Seeing the good in a bad ‘hood

Toronto Star, August 6, 2016: VANCOUVER, B.C.-The man is dancing and watching his reflection in the window, humming to music only he can hear and oblivious to the small group of visitors walking past.

We’re making our way through Vancouver’s Downtown Eastside, widely considered the worst neighbourhood in Canada.

But unlike tourists who stumble into the downtrodden area while trying to find their way between historic Gastown and colourful Chinatown, we have come on purpose to the area notorious for its poverty, addiction, prostitution, mental illness and homelessness.

“What you’ll see may shock you. There’s alcoholism and sadness,” our guide Jenn Potter says as we walk towards Hastings St. “But no one will bother you. You’re 100 per cent safe.”

We are taking a “Socially Responsible Van” tour and, along with the sadness, we’re seeing social enterprises that are “making a difference a little bit at a time.”

Potter started giving the tour in 2014 for ToursByLocals.

“I’ve probably toured over a couple hundred people through the Downtown Eastside, a place most tourists either avoid or walk through without understanding what they’re seeing,” she says.

We pause for a little heads up before walking by Pigeon Park, where people are curled up in sleeping bags on the dirty pavement or standing around chatting on this sunny afternoon.

“My philosophy is that understanding a neighbourhood and its people creates more compassion, empathy and productive communication around social issues,” says Potter.


We visit East Van Roasters where they make their own bean-to-bar chocolate in the back and serve good strong coffee in the front. The busy little shop also hires marginalized women who are fighting addiction.

We pop into Skwachàys Lodge. The boutique hotel run by the Vancouver Native Housing Society has a totem pole outside and a sweat lodge inside.

The lodge has three floors of residences and three floors of hotel rooms that showcase different native artists. One has poetry written on the walls and another celebrates the raven.

We stop to look at a faded mural on the side of a social housing building. The photos of people jumping for joy are tattered and peeling off the brick, but you can still feel their joy.

We head down an alley with a mattress on the ground and a man slumped against a wall. We go through a metal door and climb the stairs to the Karma Teachers yoga studio, where light pours in and students pay nothing, or whatever they can afford.

And we go next door to Save on Meats, a diner that serves boozy milkshakes with bacon crumbled on top to students and hipsters in expensive shoes.

But the diner also feeds a lot of the marginalized people with its token program. One $2.25 token equals one sandwich. Corporations buy them in bulk to distribute through social agencies.

Potter hands each of us our own token, with strict instructions to give it away before the end of the tour.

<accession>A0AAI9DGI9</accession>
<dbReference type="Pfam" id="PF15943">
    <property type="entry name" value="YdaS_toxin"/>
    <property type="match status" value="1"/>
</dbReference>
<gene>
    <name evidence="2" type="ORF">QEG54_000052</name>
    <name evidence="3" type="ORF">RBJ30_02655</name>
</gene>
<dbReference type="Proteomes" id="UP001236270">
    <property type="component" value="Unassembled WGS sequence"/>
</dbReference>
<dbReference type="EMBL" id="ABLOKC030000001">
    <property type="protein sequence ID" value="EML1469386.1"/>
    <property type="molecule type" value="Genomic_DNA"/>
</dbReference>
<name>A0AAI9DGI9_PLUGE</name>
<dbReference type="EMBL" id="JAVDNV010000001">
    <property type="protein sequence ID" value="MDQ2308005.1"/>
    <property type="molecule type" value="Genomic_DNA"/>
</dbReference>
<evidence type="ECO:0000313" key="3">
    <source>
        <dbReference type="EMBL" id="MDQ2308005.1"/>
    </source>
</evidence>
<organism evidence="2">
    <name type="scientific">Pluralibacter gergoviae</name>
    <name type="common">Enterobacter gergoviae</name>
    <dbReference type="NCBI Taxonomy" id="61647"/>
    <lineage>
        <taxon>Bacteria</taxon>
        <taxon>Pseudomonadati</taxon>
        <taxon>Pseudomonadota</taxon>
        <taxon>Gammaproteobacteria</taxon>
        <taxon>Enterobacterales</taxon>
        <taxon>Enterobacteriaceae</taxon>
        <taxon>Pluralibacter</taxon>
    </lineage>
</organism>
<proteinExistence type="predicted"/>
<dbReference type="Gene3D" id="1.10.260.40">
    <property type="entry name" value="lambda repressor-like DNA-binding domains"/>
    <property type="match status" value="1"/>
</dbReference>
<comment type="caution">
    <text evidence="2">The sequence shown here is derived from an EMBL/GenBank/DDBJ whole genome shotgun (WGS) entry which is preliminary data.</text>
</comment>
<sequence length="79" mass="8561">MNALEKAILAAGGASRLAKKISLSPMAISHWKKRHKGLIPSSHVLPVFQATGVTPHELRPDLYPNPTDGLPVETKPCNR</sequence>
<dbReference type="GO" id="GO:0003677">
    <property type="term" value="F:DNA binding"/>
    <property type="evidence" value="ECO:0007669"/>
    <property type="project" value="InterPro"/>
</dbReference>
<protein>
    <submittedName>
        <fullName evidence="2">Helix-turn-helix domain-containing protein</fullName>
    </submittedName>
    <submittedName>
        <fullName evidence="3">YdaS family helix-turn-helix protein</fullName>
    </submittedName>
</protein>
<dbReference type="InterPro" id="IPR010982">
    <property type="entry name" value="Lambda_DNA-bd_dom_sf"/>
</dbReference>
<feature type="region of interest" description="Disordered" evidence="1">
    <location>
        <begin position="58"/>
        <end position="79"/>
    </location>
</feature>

Within minutes of leaving the diner, a man in a dirty coat asks for money. Instead of ignoring him or giving him a fiver that might go toward his next high, you hand over the token, knowing it will go toward a meal and not addiction.

You give him a sandwich and you give yourself the opportunity to look an invisible person in the eye.

“This has changed my life,” says Potter. “I’m braver now.”

Like many locals, she used to steer clear of the Downtown Eastside. She hopes the people she brings here will leave knowing about the good that’s happening.

As we walk down Hastings, a couple from Quebec wandering back from Chinatown looks a little lost and more than a little confused.

We stop and get them pointed in the right direction before Potter takes us deeper into the neighbourhood and “a more nuanced understanding of the hope that exists for the marginalized groups in this complicated community.”

Take this tour: The Socially Responsible Van tour costs $185 for one person, $195 for two people or up to $275 for 10. It takes 3.5 hours and is available several times a week. Check for availability.

Get there: Air Canada and WestJet fly directly to Vancouver from Toronto daily. It’s about a five-hour flight. Once there, you can take the SkyTrain from the airport to downtown in about half an hour.

Seasons/weather: It rains a lot in Vancouver. Bring a raincoat and soak up the locals’ attitude: “It’s raining, so what?”

Get around: Vancouver is very walkable. You may have to dodge umbrellas. Take a walk around the Seawall, take the SeaBus to go poke around Lonsdale Quay in North Vancouver or hop on the Aquabus to Granville Island.

Don’t miss: During FlyOver Canada at Canada Place, your seat will move and you will bob and weave on this thrilling virtual ride over icebergs, waterfalls, mountains and other beautiful bits of the country.

Do your research:Tourism Vancouver

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